Police officers working for the Australian Federal Police (AFP) are responsible for policing federal law in all states and territories, and for community policing in the ACT and Australia's external territories. The AFP, with its headquarters located in Canberra, is Australia's international law enforcement and policing agency. It is the chief source of advice to the Australian Government on policing issues, enforces Commonwealth criminal law and protects Commonwealth and national interests.
To become a police officer (AFP) you usually have to gain your Senior Secondary Certificate of Education, or complete Year 10 plus a trade certificate. Tertiary qualifications may add to your competitiveness and, wherever possible, the AFP seeks to recruit graduates from a wide range of disciplines, not limited to law, justice or criminology studies. To get into the degree courses you usually need to gain your Senior Secondary Certificate of Education. Institutions have different prerequisites and some have flexible entry requirements or offer external study. Contact the institutions you are interested in for more information. Successful applicants complete 24 weeks of training at the AFP College in Barton, ACT. Recruits complete a further 12 months of on-the-job training.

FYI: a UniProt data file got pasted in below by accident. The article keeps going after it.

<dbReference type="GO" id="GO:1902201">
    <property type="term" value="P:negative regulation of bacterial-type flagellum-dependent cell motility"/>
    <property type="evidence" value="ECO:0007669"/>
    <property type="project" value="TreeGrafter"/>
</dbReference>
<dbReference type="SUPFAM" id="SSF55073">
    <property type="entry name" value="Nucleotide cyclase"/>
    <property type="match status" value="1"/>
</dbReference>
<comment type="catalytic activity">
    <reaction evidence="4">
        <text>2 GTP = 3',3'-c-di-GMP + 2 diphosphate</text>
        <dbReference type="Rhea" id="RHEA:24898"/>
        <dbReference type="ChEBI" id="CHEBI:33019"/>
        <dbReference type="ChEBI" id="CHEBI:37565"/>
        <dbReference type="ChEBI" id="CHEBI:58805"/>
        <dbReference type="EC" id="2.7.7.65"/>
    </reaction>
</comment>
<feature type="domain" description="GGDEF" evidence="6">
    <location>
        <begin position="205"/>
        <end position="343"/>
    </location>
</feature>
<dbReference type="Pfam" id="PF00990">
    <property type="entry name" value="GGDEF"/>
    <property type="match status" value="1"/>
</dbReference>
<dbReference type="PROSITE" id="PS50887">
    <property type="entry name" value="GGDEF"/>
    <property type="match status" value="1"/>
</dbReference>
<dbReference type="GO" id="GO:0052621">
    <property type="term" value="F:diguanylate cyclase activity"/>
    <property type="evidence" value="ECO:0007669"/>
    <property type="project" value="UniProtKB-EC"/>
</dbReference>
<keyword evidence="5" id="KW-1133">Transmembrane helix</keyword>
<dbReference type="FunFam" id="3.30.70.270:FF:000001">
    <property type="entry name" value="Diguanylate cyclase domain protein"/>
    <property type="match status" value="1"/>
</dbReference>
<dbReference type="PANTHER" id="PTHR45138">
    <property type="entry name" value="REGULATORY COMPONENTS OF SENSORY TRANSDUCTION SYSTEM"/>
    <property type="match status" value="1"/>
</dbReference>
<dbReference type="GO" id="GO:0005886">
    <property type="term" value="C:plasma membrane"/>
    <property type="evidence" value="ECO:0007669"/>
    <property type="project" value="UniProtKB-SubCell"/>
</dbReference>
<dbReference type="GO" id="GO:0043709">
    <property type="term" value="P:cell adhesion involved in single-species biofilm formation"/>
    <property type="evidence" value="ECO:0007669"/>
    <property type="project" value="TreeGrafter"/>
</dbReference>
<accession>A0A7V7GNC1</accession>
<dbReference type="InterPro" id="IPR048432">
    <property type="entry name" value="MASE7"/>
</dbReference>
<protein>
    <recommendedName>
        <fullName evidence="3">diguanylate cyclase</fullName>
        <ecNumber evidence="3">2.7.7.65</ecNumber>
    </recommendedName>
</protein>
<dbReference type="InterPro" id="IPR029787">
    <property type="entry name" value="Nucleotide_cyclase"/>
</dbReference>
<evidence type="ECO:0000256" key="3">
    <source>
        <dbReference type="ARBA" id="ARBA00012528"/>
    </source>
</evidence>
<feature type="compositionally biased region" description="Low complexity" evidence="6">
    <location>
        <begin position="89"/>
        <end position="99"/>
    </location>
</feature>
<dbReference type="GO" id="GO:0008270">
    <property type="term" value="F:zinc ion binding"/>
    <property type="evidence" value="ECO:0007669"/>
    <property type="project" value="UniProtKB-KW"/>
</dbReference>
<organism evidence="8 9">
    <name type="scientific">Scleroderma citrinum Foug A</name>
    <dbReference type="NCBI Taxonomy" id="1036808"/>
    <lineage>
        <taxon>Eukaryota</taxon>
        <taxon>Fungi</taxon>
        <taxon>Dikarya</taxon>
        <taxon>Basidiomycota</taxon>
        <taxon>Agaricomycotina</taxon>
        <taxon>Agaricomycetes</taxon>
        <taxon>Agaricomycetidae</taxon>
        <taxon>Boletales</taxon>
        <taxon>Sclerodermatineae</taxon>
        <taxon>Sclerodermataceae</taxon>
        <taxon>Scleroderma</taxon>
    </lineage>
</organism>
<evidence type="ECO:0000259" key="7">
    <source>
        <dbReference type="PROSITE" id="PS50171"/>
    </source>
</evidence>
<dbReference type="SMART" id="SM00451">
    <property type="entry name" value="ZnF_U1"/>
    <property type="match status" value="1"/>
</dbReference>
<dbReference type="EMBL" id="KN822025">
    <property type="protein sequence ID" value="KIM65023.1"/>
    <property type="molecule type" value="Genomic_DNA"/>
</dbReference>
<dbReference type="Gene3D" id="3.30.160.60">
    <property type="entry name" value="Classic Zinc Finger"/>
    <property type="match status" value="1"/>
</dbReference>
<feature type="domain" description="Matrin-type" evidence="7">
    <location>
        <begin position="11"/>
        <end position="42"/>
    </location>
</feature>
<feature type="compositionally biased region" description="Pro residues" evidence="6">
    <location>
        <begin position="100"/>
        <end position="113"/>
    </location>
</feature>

Australian Federal Police officers may perform the following tasks:
Australian Federal Police officers work shifts. Their duties vary from team to team. They are required to serve anywhere in Australia, or in the Australian territories of Norfolk Island, Christmas Island, the Cocos (Keeling) Islands and Jervis Bay, and be willing to move with the job depending on operational requirements.
Appointment to the AFP is based on merit, and recruits have the opportunity to seek employment in all states and territories of Australia. Overseas postings are also available. Recruits may be employed for duties as plain-clothed Federal Agents, or as uniformed officers in community policing in the ACT. In addition to performing a variety of duties, recruits have the opportunity to gain experience in specialised policing roles (both uniformed and plain-clothed), as well as the chance to collaborate with national and international law enforcement agencies. Entry is highly competitive. Job opportunities depend on the level of government funding and technological change in areas such as communication, computer technology, surveillance equipment, data collection and forensic services. The AFP is an equal opportunity employer and has an Indigenous recruitment and career development strategy.